Fairfield County’s booming residential real estate market is showing few signs of slowing — and may end up being one for the record books.
“It’s still hot,” Ryan Raveis, co-president of William Raveis Real Estate and president of William Raveis Mortgage, marvels to WAG. “It’s the first time Fairfield County has been like this for a long time.”
While comparing calendar year 2021 to 2020 is difficult due to the ravages Covid-19 inflicted last year, Raveis says that on a summer-to-summer basis, both average and median home sales prices are up by nearly 20%. The average sales price from June to August 2020 was $918,000, and the median price for the same period was $585,000 — compared with $1.1 million and $695,000, respectively, during this year’s summer months.
“Listing inventory is down, so the narrative is that there’s nothing for sale,” Raveis adds. “But there is stuff for sale. It’s just that it leaves the market very quickly.”
Homes that once took seven to nine months to sell are now often off the market in 10 weeks or less, he says. Cash is preferred, and offers of over the asking price are, if not routine, on the rise.
Stamford and Greenwich remain some of the county’s strongest markets, but Raveis says that Rowayton is actually the strongest at the moment, as are Wilton, Weston and Darien.
Not that Greenwich is slumping, he adds: Its Riverside section has seen sales increase by 34% over last summer.
The much-reported-upon migration to Fairfield County and its environs from New York City is still very much in effect, Raveis says — though it is no longer the only factor.
“The Delta variant and the generally deteriorating environment in New York City over the last year or two are obviously part of it,” he said. “The health of the city — not just with Delta, but in terms of its crime rate, the close proximity people are in — also plays a part.
“But there are other factors as well,” he continues. “Interest rates are still low, which has an impact on the real estate market, and then you have the economy and the different stimulus packages. Plus, there’s a very large generation of millennials in New York City who are now starting families and looking at the suburbs.
“It’s going to be interesting to see how employers address that, if they’re going to create places for their teams that aren’t necessarily in New York,” Raveis says.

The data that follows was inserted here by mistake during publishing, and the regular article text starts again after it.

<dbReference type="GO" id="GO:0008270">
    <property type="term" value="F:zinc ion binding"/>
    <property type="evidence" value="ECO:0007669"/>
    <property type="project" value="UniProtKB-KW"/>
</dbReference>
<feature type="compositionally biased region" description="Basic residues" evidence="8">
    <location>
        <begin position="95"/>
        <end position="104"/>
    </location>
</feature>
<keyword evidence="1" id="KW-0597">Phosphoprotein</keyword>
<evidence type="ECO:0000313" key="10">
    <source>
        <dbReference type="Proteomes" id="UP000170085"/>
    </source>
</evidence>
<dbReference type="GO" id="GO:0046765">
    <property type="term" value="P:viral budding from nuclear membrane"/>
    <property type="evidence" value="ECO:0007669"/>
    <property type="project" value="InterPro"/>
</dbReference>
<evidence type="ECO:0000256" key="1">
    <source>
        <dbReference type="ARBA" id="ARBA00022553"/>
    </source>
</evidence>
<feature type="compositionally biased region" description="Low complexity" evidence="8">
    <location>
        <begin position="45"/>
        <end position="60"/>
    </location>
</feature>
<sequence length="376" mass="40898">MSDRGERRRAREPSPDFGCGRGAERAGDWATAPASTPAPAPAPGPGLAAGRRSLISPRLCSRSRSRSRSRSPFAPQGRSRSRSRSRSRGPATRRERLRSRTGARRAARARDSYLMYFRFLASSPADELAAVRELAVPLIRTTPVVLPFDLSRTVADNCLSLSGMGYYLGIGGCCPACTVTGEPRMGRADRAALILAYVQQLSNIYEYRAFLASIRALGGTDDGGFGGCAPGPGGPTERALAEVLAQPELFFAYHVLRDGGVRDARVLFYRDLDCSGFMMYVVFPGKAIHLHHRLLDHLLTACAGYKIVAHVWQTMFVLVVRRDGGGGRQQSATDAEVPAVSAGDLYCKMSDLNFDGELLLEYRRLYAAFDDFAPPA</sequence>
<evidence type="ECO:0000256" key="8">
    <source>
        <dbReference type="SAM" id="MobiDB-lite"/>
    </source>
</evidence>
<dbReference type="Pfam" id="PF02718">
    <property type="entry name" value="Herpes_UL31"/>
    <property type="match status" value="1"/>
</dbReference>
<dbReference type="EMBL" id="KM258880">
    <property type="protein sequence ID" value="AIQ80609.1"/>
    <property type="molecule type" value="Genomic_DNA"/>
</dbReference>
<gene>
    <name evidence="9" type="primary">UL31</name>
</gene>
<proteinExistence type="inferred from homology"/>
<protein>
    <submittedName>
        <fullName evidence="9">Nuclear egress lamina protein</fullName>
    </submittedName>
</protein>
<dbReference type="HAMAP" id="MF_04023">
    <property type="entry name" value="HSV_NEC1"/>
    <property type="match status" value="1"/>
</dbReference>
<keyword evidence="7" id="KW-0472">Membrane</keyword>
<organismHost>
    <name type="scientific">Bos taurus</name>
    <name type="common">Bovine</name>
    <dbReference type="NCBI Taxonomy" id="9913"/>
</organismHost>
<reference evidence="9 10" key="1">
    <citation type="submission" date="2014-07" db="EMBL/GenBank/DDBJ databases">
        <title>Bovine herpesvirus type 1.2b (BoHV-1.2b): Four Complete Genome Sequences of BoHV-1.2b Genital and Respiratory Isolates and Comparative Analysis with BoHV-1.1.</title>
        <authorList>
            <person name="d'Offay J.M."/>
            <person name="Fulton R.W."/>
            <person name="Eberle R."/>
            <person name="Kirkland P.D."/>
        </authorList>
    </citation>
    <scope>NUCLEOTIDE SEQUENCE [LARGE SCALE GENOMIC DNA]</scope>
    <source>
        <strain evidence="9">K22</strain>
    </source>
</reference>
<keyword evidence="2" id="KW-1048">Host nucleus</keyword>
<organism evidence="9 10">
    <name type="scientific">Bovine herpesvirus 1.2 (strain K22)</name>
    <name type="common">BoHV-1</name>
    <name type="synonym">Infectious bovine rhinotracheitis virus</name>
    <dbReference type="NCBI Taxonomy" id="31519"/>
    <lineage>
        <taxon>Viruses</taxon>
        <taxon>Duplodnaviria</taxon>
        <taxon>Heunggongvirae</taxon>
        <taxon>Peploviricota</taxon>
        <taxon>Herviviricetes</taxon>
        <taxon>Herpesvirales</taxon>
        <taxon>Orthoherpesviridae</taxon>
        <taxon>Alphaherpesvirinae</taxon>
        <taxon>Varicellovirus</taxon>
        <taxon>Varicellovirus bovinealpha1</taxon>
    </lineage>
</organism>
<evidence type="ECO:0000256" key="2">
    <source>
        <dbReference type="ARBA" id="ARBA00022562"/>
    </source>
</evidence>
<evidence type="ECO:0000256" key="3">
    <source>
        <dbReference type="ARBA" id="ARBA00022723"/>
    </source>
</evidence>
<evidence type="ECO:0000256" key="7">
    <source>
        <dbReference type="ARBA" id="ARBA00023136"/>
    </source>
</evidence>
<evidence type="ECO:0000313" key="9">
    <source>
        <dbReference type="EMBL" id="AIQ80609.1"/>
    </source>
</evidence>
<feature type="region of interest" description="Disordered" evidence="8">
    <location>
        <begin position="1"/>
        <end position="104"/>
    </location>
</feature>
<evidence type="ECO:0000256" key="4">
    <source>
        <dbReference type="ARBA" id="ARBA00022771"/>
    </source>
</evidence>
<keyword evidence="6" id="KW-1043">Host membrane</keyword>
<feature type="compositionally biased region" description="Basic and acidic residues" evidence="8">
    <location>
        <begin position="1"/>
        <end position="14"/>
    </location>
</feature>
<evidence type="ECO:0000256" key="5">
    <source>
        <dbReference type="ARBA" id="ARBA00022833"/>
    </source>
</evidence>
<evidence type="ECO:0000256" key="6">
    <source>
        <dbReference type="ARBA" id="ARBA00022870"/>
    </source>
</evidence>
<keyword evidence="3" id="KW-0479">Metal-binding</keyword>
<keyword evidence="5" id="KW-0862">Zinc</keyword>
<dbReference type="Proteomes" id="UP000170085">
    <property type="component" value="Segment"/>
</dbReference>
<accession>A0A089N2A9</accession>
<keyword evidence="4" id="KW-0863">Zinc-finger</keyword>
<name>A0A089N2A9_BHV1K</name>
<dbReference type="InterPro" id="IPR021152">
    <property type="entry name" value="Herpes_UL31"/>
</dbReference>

Meanwhile, many homeowners are hoping to benefit from the sky-high demand. The dilemma for some, he says, is that “Even when they want to sell, where and how are they going to buy next?”
The family-owned real estate company — which spans the Northeast and Florida and is continuing to expand — has an answer in its CashBid programs. When a buyer is certified and pre-approved for a mortgage with William Raveis Mortgage, the firm can show proof of funds and position the client as an all-cash buyer. Its lenders will even reach out to the seller’s agent for verification, Raveis says.
Its CashBid Plus program goes even further. The firm buys the house on behalf of its client, using its own cash. It then helps the buyer secure a competitive mortgage and transfers the title to him or her once the lending is processed. The company describes it as “the silver bullet needed to win a bidding war.”
There is also the Raveis Purchase program, wherein the company acquires a property for an initial payment of up to 80% of the current value of the home, unlocking the majority of the homeowner’s equity and enabling him or her to settle any mortgages. Once the property is vacated, the firm prepares it for sale. When the transaction is completed, the now former homeowner can make a noncontingent offer on the next home.
Both the Raveis Purchase and CashBid programs were launched this year. Raveis allows that others may be in the works, but says that “Our focus is on what the existing market needs right now, and what we can do to help our agents provide the right benefits to their customers.”
For more, visit raveis.com.